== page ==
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How to Make Shaker Cabinet Doors with Kreg Jig

I’m Zoe.
My mission is to teach you to  confidently build magazine-worthy DIYs. I used to be terrified of power tools, which is why I'm a firm believer that ANYONE can DIY.
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Price

<$25

Time

<4 Hours

Difficulty

Medium

how to make shaker cabinets with Kreg Jig

Shaker cabinets are the go-to style for drawers and cabinets these days, so of course when we started planning our vanity, we wanted to DIY shaker cabinet doors. Well, we wanted two shaker drawer fronts, but the process to make a cabinet door is just the same.

To make a true shaker style cabinet, you need a router, but we don’t have a router. So today we’re going to walk you through how to make shaker cabinet doors without a router. We’ll use a Kreg Jig instead.

Alright, let’s start DIYing!

This post contains affiliate links for your convenience (which means if you make a purchase after clicking a link, I earn a small commission, but it won’t cost you a penny more)!

Tools

What You’ll Need

Quick note about the shopping list: since we were making narrow shaker drawers, we opted for 2″ boards, which are actually 1.5″ wide. Generally, the stiles and rails of shaker cabinets are between 2-2.5″. If you would like to go with a more standard look, you can use 1×3 boards or cut boards down to 2″ wide.

  • 1×2 board
  • 1/2″ plywood or project panel
  • Something that is .25″ thick to place under the plywood while screwing (we used a piece of wood)
  • 1.25″ Kreg screws
  • Wood glue

How to make shaker cabinet doors without a router

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DIY shaker cabinets without a router

Step 1: make your cuts

If you are using 1x2s, your plywood center will be the desired size of the cabinet minus 3″ from top to bottom and side to side.

Typically, the vertical boards, also called stiles, run the full height of the cabinet. We chose to make the horizontal boards (aka rails) run the full width of the cabinet instead so that the end grain would be on the side instead of the top and bottom of the drawer fronts.

Step 2: drill pocket holes

Using your Kreg Jig, drill pocket holes into each end of your stiles so that you will have one screw going into the top rail and one screw going into the bottom rail.

Note: If you made the cabinets the traditional way where the stiles are the full height of the cabinet, drill your pocket holes on your rails instead.

Drill pocket holes into your plywood, alternating directions so that you have screws going into both the bottom and top boards.

STEP 3: assemble

Place your .25″ item on your workspace and place your plywood on top of it. This will raise the plywood up so that it is flush with the back of your 1x2s.

DIY shaker cabinet doors in progress using clamps and pocket holes

Place your rails and stiles around the plywood into the position you would like them to be. Add wood glue to the rails and stiles for extra hold.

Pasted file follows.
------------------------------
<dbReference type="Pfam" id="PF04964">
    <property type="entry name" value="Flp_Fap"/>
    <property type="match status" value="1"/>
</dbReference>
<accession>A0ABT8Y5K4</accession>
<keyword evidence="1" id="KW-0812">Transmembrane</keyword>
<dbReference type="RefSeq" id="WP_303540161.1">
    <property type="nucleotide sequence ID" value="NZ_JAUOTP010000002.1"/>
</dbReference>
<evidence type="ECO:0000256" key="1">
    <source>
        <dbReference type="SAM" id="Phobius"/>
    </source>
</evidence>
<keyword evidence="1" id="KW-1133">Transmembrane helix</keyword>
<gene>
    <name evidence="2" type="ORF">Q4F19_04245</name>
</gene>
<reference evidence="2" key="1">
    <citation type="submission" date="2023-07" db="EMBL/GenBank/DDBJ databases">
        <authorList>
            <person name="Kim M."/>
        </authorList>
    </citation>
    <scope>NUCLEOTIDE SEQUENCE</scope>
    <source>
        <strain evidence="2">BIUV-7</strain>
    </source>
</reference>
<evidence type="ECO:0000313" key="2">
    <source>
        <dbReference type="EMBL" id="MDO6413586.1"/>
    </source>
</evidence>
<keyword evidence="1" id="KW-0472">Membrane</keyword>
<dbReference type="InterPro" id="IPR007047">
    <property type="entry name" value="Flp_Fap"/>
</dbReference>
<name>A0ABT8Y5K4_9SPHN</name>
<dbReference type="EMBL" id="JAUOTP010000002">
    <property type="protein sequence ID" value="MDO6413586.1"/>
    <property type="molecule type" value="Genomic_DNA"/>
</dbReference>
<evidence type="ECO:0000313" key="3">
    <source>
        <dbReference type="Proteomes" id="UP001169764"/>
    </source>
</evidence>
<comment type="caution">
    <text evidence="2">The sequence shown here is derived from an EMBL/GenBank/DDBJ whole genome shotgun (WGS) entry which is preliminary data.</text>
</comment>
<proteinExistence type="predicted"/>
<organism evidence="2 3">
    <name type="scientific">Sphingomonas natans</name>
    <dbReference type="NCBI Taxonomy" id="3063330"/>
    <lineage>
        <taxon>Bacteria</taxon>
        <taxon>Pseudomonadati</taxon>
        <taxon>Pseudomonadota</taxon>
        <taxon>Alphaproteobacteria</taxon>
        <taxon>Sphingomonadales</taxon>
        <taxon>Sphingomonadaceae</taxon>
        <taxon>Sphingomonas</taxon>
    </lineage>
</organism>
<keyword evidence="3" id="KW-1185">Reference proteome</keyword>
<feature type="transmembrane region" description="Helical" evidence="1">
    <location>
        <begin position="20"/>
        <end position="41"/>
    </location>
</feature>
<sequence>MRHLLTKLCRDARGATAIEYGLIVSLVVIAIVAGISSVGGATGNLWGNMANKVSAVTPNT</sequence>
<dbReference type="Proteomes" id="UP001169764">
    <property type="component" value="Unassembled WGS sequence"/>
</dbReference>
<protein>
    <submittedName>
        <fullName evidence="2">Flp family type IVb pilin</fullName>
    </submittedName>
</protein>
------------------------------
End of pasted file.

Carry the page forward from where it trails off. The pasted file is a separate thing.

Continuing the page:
Assemble your shaker style cabinet by screwing in all of the pocket holes.

When you flip your cabinet over, it should look like just a shaker style cabinet. Now let’s clean up the back.

Step 4: fill your pocket holes

To fill your pocket holes, you have a few options. If you are staining, you might want to use the Kreg Pocket Hole Cutter to create hole plugs that are out of the same wood they you used to make your cabinet. This will help make sure that the plugs stain the same way as the rest of your cabinet.

If you are painting your cabinets, you can utilize these pre-cut pocket hole plugs, or you can use spackling to fill the pocket holes and any visible seams.

filling pocket holes on back of shaker cabinet door

There you have it! Now you know how to create shaker cabinet doors with a Kreg Jig! No router needed!

We would LOVE to see your photos. Send us (or tag us in) a picture of your shaker cabinets on Instagram and feel free to reach out with any questions!

DIY shaker cabinets without a router
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  1. tommasina coles says:

    Hello – great website! If i was to use this to build new kitchen doors would i need to consider anything else when building it for this purpose? Would the wood contract at all becuase it is near the cooker for example?

  2. Keyta says:

    How did you get the center piece of wood to fit so well ?

    • Zoe Hunt says:

      Hi Keyta! Whenever we make cuts, we spend a lot of time double-checking our measurements before actually making the cut. If you are having trouble, I would recommend cutting the middle piece first since it can be the more difficult piece to cut accurately. Then use it as a guide for your other pieces. Instead of measuring the board that is supposed to be the same size as one of the plywood sides, line the edge of the plywood up with the board you’re cutting and use that to mark where you’re going to cut.

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